Esther Anuhya rape case: Evidence recorded by trial court cannot be relied upon, says accused

The 700-page chargesheet filed in the case says Sanap, the accused, took the victim to a secluded spot in Bhandup where he raped and killed her. The bench is hearing the final arguments on the confirmation of his death sentence.

Written by Sailee Dhayalkar | Mumbai | Published: October 22, 2018 7:38:51 am
Esther Anuhya rape case: Evidence recorded by trial court cannot be relied upon, says accused The bench is hearing the final arguments on the confirmation of his death sentence and a criminal appeal filed by Sanap challenging the capital punishment by the trial court. (Representational Image)

Chandraban Sanap, awarded death sentence by a trial court in October 2015 for allegedly raping and murdering 23-year-old Hyderabad techie Esther Anuhya on January 5, 2014, last week told the Bombay High Court that evidence recorded by the trial court cannot be relied upon as it was done when he was not present in the court. His lawyer told the court that except for two witnesses, Sanap was presented in court through video conference.

Sanap, 32, a driver employed in Nashik, had offered Anuhya a lift to her hostel in Andheri (West) early on the morning of January 5, 2014, when she arrived at the Lokmanya Tilak Terminus (LTT) after spending Christmas and New Year with her family in Machilipatnam in Andhra Pradesh.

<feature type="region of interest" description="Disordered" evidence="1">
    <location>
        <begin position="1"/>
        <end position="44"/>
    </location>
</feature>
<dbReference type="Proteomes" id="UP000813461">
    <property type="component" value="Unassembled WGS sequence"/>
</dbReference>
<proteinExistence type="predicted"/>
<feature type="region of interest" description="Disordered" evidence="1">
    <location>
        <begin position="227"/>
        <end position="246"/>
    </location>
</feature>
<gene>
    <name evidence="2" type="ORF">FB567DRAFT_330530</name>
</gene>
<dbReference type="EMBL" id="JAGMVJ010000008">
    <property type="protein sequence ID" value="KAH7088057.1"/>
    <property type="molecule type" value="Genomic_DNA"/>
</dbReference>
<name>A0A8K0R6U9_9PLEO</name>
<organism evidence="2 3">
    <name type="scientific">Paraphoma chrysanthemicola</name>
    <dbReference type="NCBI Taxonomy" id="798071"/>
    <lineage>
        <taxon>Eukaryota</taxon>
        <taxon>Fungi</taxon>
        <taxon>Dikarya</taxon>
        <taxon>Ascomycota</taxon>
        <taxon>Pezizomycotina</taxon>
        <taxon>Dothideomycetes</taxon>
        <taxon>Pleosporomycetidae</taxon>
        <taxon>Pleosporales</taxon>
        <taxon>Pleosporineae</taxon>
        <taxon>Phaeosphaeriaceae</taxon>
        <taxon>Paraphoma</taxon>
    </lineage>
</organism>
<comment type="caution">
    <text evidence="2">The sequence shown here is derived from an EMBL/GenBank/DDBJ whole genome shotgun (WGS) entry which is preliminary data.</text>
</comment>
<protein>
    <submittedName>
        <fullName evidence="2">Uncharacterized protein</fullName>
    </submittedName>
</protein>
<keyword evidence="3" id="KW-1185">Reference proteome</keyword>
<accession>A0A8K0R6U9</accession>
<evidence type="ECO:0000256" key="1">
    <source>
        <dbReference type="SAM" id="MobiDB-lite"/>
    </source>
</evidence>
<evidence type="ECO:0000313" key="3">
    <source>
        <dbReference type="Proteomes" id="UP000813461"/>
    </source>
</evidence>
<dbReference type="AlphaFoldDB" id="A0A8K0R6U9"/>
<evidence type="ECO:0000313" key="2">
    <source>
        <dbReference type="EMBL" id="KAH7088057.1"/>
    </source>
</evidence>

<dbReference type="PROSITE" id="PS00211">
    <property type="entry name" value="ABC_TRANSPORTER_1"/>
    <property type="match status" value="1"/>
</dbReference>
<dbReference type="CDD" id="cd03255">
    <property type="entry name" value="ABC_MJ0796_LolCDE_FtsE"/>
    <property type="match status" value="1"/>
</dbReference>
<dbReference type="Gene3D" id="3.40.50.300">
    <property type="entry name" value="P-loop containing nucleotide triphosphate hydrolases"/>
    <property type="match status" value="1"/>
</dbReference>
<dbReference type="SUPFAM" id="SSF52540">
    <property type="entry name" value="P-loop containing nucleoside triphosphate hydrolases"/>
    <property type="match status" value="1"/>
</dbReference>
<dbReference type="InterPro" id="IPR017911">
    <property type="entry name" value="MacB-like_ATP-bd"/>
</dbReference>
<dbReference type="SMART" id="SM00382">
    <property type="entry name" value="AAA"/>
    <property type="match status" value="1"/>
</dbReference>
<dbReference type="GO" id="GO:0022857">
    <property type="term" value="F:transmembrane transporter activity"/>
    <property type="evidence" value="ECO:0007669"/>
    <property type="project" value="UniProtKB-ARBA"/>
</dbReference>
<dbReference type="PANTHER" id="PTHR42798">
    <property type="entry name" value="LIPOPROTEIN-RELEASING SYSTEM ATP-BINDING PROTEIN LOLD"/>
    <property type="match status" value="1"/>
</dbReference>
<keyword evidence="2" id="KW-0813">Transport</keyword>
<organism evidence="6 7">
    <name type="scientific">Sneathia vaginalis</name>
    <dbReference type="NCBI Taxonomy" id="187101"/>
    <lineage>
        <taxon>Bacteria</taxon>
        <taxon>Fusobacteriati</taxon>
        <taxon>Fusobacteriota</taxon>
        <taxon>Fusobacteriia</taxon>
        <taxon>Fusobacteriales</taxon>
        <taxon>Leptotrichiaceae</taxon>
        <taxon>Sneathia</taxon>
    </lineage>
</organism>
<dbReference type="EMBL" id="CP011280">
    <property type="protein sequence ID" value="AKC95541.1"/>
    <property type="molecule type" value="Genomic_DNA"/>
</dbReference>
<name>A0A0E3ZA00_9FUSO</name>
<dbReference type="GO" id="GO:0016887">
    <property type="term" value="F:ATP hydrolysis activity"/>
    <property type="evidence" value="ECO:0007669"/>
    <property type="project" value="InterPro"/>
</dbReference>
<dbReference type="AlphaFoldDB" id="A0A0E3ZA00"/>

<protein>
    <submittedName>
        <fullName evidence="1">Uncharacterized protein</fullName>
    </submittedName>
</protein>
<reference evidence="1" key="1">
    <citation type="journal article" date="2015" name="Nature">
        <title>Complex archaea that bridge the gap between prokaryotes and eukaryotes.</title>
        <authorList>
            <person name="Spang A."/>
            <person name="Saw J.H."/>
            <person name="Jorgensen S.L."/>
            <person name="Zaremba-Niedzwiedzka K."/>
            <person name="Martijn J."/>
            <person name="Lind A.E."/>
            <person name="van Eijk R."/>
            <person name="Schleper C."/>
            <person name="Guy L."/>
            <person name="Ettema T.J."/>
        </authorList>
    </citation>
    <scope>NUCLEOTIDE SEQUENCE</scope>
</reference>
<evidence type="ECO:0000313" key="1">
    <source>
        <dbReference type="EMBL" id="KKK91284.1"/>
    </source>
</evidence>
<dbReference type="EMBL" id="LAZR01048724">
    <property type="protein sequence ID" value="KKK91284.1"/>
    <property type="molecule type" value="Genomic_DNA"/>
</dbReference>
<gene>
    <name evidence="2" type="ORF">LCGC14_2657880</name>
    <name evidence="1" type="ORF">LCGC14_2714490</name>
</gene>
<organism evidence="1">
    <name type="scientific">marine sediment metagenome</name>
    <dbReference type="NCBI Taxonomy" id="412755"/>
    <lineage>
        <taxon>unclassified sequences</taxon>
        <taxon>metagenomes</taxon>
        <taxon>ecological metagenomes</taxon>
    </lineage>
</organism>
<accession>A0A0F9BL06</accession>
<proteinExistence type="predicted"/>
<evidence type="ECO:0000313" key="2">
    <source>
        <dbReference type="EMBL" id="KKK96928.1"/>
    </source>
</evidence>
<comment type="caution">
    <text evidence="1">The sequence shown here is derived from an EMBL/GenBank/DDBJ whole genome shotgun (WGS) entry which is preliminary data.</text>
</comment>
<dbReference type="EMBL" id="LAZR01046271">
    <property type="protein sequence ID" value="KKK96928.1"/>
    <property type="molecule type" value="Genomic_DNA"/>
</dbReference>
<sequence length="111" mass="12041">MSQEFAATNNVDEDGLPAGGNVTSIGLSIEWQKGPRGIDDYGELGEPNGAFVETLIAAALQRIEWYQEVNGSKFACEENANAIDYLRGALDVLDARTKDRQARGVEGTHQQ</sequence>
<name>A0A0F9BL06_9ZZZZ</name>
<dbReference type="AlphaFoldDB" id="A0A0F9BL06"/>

She was employed at the Tata Consultancy Services. He assaulted her when she protested that he was taking her the wrong way.

The 700-page chargesheet said Sanap took her to a secluded spot in Bhandup where he raped and killed her. After setting her body on fire, he left with her two bags.

Esther’s father S J S Prasad had initially lodged a missing person complaint but started to search for her on his own. Her body was discovered by a search party comprising family members and friends on January 16 in a decomposed state.

Advocate Niteen Pradhan representing Sanap told the court that the trial was conducted in the accused’s absence. “Sanap was not present in the court during the trial. He was presented through video conference,” Pradhan told a division bench of Justice Ranjit More and Justice Bharati H Dangre.

The bench is hearing the final arguments on the confirmation of his death sentence and a criminal appeal filed by Sanap challenging the capital punishment by the trial court.

Pradhan told the court that Sanap through an application had informed the special women’s court during the trial that he was suffering from tuberculosis. Accordingly, the court had passed an order directing him to be presented through video conference. He further told the bench that his lawyer in the trial court also requested that as the matter was of serious nature, it should be conducted in his presence.

Pradhan will continue arguments on October 23.

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